WASHINGTON -- Following the passage of Democratic health care reform legislation, President Obama assured the country that it was a "middle-of-the-road, centrist approach" instead of an intrusive, government power grab. But the government seems incapable of resisting the nannying impulse that undermines this claim.
So health reform includes a 10 percent tax on the use of indoor tanning beds. (Someone needs to stop this slow motion Chernobyl.) The law also requires fast food restaurants to post their calorie counts at the drive-through window, lest anyone be under the impression that a Big Mac is health food.
Recently, Rep. Henry Waxman, D-Calif., called for a ban on chewing tobacco in major league baseball. A lawyer for the players' association said, "We can go back to the players and say, 'Congress feels strongly about this. You ought to think about it. Look what's happened on other issues Congress felt strongly about."'
And concerned scientists raised the prospect of legal limits on the salt content of processed foods. There is safety in blandness.
Most symbolically, this year's White House Easter Egg Roll pointedly did not include the distribution of teeth-rotting, obesity-inducing candy. "Every goodie bag," according to one account, "was stuffed with pre-screened fruit, and the grounds were filled with exercise stations." One can only imagine the joy on young faces when they got their apple and their workout.
I can hardly be called a libertarian. Legalizing drugs is a foolish idea because addiction robs people of liberty. Restaurant smoking bans have improved my life and my appetite. But freedom implies some leeway for personal risk and minor, pleasurable foolishness. Democrats in particular seem to be afflicted with Mary Poppins Syndrome: They will not rest until Americans are practically perfect in every way.
This tendency has added relevance because of the passage of health care reform. When the provision of health insurance to every American becomes a direct responsibility of government, nearly every health matter becomes a public matter. Why not regulate tanning at beaches? Wouldn't mandatory, subsidized sunscreen save billions in health costs? Why not a jelly doughnuts tax? Why not make saturated fat a controlled substance? Shouldn't children on tricycles be required to wear safety helmets?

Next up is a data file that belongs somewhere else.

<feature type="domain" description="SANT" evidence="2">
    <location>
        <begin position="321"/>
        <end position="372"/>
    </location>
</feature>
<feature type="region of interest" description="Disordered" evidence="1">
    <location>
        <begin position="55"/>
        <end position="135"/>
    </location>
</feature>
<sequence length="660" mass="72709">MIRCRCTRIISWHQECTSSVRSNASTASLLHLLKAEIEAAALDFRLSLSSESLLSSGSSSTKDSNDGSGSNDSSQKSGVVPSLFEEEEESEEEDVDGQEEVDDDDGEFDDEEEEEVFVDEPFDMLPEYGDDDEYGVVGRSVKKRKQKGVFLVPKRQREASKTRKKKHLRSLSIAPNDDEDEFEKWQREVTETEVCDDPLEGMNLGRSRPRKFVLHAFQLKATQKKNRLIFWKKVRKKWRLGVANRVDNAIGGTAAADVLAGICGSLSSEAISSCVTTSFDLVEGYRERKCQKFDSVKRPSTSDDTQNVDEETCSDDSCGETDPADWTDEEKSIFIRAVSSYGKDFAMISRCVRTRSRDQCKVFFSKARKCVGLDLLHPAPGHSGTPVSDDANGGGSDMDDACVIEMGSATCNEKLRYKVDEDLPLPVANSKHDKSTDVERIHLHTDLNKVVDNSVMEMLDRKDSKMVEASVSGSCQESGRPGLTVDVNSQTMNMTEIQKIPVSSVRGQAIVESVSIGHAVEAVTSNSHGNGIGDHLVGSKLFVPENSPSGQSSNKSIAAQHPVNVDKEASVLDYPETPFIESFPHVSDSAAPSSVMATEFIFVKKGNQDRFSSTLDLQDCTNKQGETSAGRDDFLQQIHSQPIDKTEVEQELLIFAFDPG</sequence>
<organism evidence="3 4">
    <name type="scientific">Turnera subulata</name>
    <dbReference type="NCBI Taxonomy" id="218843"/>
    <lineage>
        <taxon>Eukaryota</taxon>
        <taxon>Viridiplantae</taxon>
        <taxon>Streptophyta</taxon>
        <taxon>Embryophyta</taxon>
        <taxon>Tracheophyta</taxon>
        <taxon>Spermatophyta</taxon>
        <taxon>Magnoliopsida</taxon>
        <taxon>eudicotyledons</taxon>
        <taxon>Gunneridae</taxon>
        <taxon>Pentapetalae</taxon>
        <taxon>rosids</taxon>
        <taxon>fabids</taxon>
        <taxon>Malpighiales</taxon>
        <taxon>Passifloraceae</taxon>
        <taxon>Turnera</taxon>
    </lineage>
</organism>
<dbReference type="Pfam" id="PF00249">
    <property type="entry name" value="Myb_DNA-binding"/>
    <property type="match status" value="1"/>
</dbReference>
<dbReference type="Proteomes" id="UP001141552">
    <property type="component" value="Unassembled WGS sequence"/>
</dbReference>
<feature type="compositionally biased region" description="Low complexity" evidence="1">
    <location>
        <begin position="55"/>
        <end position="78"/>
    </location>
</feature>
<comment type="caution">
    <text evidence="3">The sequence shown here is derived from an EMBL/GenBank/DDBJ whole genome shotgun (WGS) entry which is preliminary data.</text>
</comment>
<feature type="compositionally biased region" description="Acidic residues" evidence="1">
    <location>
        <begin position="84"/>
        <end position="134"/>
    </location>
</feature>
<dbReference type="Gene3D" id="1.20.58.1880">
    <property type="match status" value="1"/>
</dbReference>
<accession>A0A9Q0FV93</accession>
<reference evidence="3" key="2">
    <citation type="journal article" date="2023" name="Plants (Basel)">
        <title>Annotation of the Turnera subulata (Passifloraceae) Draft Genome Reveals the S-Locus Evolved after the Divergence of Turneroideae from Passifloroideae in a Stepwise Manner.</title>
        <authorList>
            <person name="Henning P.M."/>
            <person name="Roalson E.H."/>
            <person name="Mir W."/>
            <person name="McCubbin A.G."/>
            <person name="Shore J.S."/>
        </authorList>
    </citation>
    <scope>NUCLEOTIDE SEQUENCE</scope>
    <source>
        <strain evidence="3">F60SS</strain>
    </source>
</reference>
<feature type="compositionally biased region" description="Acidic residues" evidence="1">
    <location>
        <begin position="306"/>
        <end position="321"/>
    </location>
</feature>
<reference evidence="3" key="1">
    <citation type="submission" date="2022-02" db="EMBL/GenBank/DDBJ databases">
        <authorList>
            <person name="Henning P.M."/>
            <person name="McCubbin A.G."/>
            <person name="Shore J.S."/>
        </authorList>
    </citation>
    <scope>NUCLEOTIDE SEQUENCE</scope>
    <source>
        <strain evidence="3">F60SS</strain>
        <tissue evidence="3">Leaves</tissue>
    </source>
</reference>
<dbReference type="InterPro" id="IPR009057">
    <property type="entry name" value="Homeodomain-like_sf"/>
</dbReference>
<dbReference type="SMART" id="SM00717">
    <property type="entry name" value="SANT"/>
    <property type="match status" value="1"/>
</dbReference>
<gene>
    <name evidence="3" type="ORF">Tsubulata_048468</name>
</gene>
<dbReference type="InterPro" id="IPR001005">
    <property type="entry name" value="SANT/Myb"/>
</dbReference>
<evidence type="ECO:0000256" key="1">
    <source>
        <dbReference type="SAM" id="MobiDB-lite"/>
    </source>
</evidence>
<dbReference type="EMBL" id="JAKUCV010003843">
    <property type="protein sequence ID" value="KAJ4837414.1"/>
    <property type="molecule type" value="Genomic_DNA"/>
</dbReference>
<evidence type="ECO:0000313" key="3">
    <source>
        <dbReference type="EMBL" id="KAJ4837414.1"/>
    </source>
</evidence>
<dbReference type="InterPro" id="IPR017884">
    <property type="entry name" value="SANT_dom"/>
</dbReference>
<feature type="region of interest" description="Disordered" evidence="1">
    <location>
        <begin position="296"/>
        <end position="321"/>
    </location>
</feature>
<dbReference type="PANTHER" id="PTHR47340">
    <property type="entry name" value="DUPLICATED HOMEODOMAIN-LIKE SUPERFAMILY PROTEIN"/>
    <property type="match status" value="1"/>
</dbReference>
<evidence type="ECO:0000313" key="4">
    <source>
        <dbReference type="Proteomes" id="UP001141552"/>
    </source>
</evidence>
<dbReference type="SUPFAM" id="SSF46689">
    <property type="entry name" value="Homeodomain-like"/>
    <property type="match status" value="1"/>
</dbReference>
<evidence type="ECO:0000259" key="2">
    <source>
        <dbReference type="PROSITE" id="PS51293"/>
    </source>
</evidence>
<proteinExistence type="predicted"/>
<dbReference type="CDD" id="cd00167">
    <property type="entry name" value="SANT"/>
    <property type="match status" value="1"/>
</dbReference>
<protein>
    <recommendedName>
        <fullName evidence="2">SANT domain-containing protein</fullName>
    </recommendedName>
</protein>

For some of us, the problem is not the tyranny but the nagging. As the public role in health care dramatically expands, health care controversies become politicized. The health enthusiasms of a president, an influential congressman or an interest group can become public policy or public pressure. After all: "Look what's happened on other issues Congress felt strongly about."
This is one of the reasons that the health care debate is not going away. Initially, some Democrats hoped the public would be quickly converted to the virtues of health care reform -- a hope that died amid growing public disapproval. Now Democrats seek to change the subject with a populist assault on Wall Street. But this lacks minimal credibility, precisely because Obama focused public attention almost entirely on health care for nearly a year and a half instead of pursuing financial reform.
The health care issue will not fade, because Obama has opened a raucous debate on the size and role of government that he cannot simply close. America is experiencing an outbreak of political philosophy. It is like the Constitutional Convention -- except that the participants are throwing food at each other and making rude gestures. It is like the Federalist Papers -- in comic book form.
There is no doubt that the American health care system, in some ways, has been an unholy mess -- a collection of perverse incentives, costly practices and gaps in coverage. Democrats seek to rationalize the system. But when the federal government imposes rationality -- writing insurance regulations, mandating the individual purchase of coverage, cutting the disbursements to doctors and hospitals, requiring calorie disclosure at the Burger King drive-through -- the power of government necessarily expands. Is government even capable of rationalizing a complex system on this scale? Even if it is, is the possibility of a more organized, rational system worth the risk of abuse?
In a country where there is a record level of distrust in government, skepticism on these questions is not surprising. Obama's overreach on health reform has created an unexpectedly broad opposition coalition, including independents and conservatives, people who fear that health costs will rise and the quality of care will fall, and people who fear that the Federal Reserve is controlling America through fluoridation.
And those of us who fear apples at Easter.
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